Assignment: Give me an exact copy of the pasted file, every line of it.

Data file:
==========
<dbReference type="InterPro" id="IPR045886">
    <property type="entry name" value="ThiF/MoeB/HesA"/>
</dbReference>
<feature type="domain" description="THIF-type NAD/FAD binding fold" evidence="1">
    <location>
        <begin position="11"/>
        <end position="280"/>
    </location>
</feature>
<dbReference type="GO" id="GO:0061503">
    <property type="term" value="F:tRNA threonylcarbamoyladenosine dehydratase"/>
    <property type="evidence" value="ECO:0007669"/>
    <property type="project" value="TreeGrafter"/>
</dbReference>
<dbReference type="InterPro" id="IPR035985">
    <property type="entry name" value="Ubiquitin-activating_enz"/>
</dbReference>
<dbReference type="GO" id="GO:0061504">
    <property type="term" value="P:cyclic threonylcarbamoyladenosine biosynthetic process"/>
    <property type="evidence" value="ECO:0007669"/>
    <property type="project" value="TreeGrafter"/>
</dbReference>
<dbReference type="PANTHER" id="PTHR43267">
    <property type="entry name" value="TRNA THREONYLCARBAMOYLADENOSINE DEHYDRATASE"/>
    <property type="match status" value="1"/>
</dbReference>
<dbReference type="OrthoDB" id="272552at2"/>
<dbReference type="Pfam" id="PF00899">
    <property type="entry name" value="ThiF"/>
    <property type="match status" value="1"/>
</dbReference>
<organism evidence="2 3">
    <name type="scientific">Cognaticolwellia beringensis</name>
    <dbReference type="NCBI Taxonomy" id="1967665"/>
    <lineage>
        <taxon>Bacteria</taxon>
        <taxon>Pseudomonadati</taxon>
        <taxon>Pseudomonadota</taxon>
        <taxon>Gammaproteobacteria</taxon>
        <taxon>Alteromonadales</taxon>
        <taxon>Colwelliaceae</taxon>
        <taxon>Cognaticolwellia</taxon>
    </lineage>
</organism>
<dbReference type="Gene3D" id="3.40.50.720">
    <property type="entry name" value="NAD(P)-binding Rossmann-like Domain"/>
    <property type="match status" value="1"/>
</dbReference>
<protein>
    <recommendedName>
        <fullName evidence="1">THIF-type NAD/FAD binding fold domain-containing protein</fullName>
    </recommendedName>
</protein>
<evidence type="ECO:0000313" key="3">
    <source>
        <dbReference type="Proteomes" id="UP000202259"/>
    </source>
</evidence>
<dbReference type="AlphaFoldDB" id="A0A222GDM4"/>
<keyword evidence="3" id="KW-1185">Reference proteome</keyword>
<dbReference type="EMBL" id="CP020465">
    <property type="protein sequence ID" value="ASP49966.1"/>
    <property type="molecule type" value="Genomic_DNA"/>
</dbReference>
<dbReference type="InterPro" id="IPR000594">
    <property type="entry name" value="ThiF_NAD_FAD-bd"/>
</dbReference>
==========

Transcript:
<dbReference type="InterPro" id="IPR045886">
    <property type="entry name" value="ThiF/MoeB/HesA"/>
</dbReference>
<feature type="domain" description="THIF-type NAD/FAD binding fold" evidence="1">
    <location>
        <begin position="11"/>
        <end position="280"/>
    </location>
</feature>
<dbReference type="GO" id="GO:0061503">
    <property type="term" value="F:tRNA threonylcarbamoyladenosine dehydratase"/>
    <property type="evidence" value="ECO:0007669"/>
    <property type="project" value="TreeGrafter"/>
</dbReference>
<dbReference type="InterPro" id="IPR035985">
    <property type="entry name" value="Ubiquitin-activating_enz"/>
</dbReference>
<dbReference type="GO" id="GO:0061504">
    <property type="term" value="P:cyclic threonylcarbamoyladenosine biosynthetic process"/>
    <property type="evidence" value="ECO:0007669"/>
    <property type="project" value="TreeGrafter"/>
</dbReference>
<dbReference type="PANTHER" id="PTHR43267">
    <property type="entry name" value="TRNA THREONYLCARBAMOYLADENOSINE DEHYDRATASE"/>
    <property type="match status" value="1"/>
</dbReference>
<dbReference type="OrthoDB" id="272552at2"/>
<dbReference type="Pfam" id="PF00899">
    <property type="entry name" value="ThiF"/>
    <property type="match status" value="1"/>
</dbReference>
<organism evidence="2 3">
    <name type="scientific">Cognaticolwellia beringensis</name>
    <dbReference type="NCBI Taxonomy" id="1967665"/>
    <lineage>
        <taxon>Bacteria</taxon>
        <taxon>Pseudomonadati</taxon>
        <taxon>Pseudomonadota</taxon>
        <taxon>Gammaproteobacteria</taxon>
        <taxon>Alteromonadales</taxon>
        <taxon>Colwelliaceae</taxon>
        <taxon>Cognaticolwellia</taxon>
    </lineage>
</organism>
<dbReference type="Gene3D" id="3.40.50.720">
    <property type="entry name" value="NAD(P)-binding Rossmann-like Domain"/>
    <property type="match status" value="1"/>
</dbReference>
<protein>
    <recommendedName>
        <fullName evidence="1">THIF-type NAD/FAD binding fold domain-containing protein</fullName>
    </recommendedName>
</protein>
<evidence type="ECO:0000313" key="3">
    <source>
        <dbReference type="Proteomes" id="UP000202259"/>
    </source>
</evidence>
<dbReference type="AlphaFoldDB" id="A0A222GDM4"/>
<keyword evidence="3" id="KW-1185">Reference proteome</keyword>
<dbReference type="EMBL" id="CP020465">
    <property type="protein sequence ID" value="ASP49966.1"/>
    <property type="molecule type" value="Genomic_DNA"/>
</dbReference>
<dbReference type="InterPro" id="IPR000594">
    <property type="entry name" value="ThiF_NAD_FAD-bd"/>
</dbReference>